Upon arriving at the fourth section of Grudem’s article, For What Doctrinal and Ethical Matters Should Christian Organizations Draw New Boundaries?, we really get to the part where “the rubber meets the road.” The material that is relevant to the present situation in the SBC is so plentiful that, in order to “do it justice,” it looks like I am really going to have to “make good” on my “threat” to “park awhile” on my analysis of this article. If I were to comment here on all eight of the questions Grudem suggests as guidelines regarding over what matters a Christian organization should draw new boundaries, this post would be unwieldy in its length. Thus, I propose to comment one by one on each of the questions, beginning here with:
1. CERTAINTY: How Sure Are We That the Teaching Is Wrong?
From my perspective, this particular criterion weighs heavily against support of both of the new policies at the IMB.
Grudem asks: Have the advocates of this teaching been given a fair hearing? Has there been enough time to reflect on the matter carefully?
My answer is that, in good part due to the blogs during the past year, there have been many opportunities to point out the biblical argument in favor of PPL and a more open stance on baptism among a certain constitiuency, that had not been given before. At the same time, it is a shame that from certain platforms of denominational life, there has not been much of an effort to debate these matters on an “even playing field.” The impression is given by some that it is a “done deal”: “There is NO biblical support for PPL.” “Baptists have always recognized baptism as a ‘church ordinance,’ thus only ‘true churches’ (i.e. Baptist churches) have the authority to baptize,” etc., etc.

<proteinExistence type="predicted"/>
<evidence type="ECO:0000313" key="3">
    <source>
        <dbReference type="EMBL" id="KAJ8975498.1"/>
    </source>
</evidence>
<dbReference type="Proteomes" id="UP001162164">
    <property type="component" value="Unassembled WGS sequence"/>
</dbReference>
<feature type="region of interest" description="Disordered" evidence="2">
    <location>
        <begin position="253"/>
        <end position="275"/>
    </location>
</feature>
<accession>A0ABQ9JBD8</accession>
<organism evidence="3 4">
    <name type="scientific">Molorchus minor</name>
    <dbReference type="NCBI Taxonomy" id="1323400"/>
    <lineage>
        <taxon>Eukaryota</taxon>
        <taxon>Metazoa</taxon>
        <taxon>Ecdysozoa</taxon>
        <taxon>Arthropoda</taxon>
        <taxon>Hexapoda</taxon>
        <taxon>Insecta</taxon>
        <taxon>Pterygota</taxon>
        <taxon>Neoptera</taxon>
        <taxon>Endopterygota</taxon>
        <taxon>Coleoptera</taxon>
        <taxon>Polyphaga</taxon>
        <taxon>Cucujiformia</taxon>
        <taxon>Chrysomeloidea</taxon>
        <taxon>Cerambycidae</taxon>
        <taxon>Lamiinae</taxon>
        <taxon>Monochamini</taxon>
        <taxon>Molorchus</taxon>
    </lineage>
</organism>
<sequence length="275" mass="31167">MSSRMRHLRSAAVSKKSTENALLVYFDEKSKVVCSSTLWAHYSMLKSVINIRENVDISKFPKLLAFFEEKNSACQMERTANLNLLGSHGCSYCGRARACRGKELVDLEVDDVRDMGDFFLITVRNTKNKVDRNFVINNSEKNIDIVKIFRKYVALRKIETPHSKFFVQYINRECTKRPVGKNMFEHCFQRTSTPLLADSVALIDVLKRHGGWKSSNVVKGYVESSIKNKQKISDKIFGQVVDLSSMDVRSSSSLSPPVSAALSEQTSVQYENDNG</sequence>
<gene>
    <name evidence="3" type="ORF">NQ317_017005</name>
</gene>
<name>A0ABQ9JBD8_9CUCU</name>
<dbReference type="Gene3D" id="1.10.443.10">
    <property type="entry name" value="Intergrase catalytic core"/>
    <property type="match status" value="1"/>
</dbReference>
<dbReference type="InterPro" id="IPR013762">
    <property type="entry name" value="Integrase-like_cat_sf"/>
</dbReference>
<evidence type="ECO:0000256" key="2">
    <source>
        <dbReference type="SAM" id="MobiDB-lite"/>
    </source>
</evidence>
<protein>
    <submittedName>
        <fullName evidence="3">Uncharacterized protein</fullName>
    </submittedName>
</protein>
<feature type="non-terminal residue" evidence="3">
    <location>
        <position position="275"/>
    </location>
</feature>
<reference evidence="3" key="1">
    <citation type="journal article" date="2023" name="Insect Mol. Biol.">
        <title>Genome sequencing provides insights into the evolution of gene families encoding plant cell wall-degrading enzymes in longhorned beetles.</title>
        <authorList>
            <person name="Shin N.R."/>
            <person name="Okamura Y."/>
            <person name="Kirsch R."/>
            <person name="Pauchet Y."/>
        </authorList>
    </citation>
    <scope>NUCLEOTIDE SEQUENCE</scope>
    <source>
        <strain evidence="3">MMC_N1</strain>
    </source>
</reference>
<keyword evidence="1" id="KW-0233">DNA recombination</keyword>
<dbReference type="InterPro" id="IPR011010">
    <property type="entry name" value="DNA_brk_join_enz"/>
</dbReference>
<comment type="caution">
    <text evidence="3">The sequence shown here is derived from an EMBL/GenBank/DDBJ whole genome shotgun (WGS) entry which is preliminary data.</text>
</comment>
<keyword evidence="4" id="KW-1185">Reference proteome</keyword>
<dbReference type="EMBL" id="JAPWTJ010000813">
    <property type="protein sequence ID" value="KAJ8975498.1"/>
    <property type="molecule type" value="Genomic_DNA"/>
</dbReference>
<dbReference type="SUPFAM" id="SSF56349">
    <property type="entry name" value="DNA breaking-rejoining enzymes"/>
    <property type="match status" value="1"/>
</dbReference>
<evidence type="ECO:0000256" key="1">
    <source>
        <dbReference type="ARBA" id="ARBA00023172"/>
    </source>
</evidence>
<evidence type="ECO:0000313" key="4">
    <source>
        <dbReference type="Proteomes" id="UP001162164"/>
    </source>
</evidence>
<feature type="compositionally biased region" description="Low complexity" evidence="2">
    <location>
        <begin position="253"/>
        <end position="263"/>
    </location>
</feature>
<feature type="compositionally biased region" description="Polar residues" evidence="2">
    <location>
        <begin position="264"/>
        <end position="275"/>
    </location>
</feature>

On various comments posted lately on various different blogs, the argument is being made that much time and effort is being unwisely dedicated to debating the doctrinal issues themselves: “Let’s just keep the main thing the main thing.” “If they’re ‘third tier’ issues anyway, what’s the big deal?” While I have a certain degree of sympathy for this point of view, I, at the same time, believe that, if there is a good case to be made for the particular issues at hand, and those who are best able to present this case remain silent, the points are ipso facto conceded to the other side. In Spanish, we have a saying: el que calla otorga (“he who remains silent concedes his point”). On the posts dealing with questions #3 and #5, the reasons for the importance of these issues will be discussed in more detail.
Grudem also asks: Is there a growing consensus among God’s people generally that this new teaching cannot be right?
I think that, if we are talking about “God’s people generally,” the answer is a definite ‘no’. As to PPL, in addition to the opinions of serious Pentecostal, Charismatic, and Third Wave theologians, such as Gordon Fee, Wayne Grudem, Jack Deere & Sam Storms, how can you summarily dismiss the well-reasoned opinions of devout conservative, evangelical, non-charismatic scholars of the stature of D.A. Carson, Vern Poythress, J.I. Packer, and even someone with a Baptist pedigree like Jack MacGorman, as well as a host of others?
As to the baptism issue, pretty much, by definition, all non-Baptist scholars, and many Baptists as well, would be at odds with the new policy.
But, then again, that is what I perceive to be a big part of the underlying issue at stake: To what point are we in the SBC going to defend our so-called “Baptist distinctives” as over against the opinions of conservative evangelical Christians at large?
When we get to question # 6 on the “purposes of the organization” (the organization being the SBC in this case), the question of “Baptist distinctives” will need to be dealt with more specifically. However, I am quite certain that, if the opinion of conservative evangelicalism in general is to be seriously taken into account, we are quite some distance from being “sure” that either the teaching of PPL, or the disposition to accept as valid the post-conversion immersions of churches that do not conform to strict Baptist standards, are “wrong.”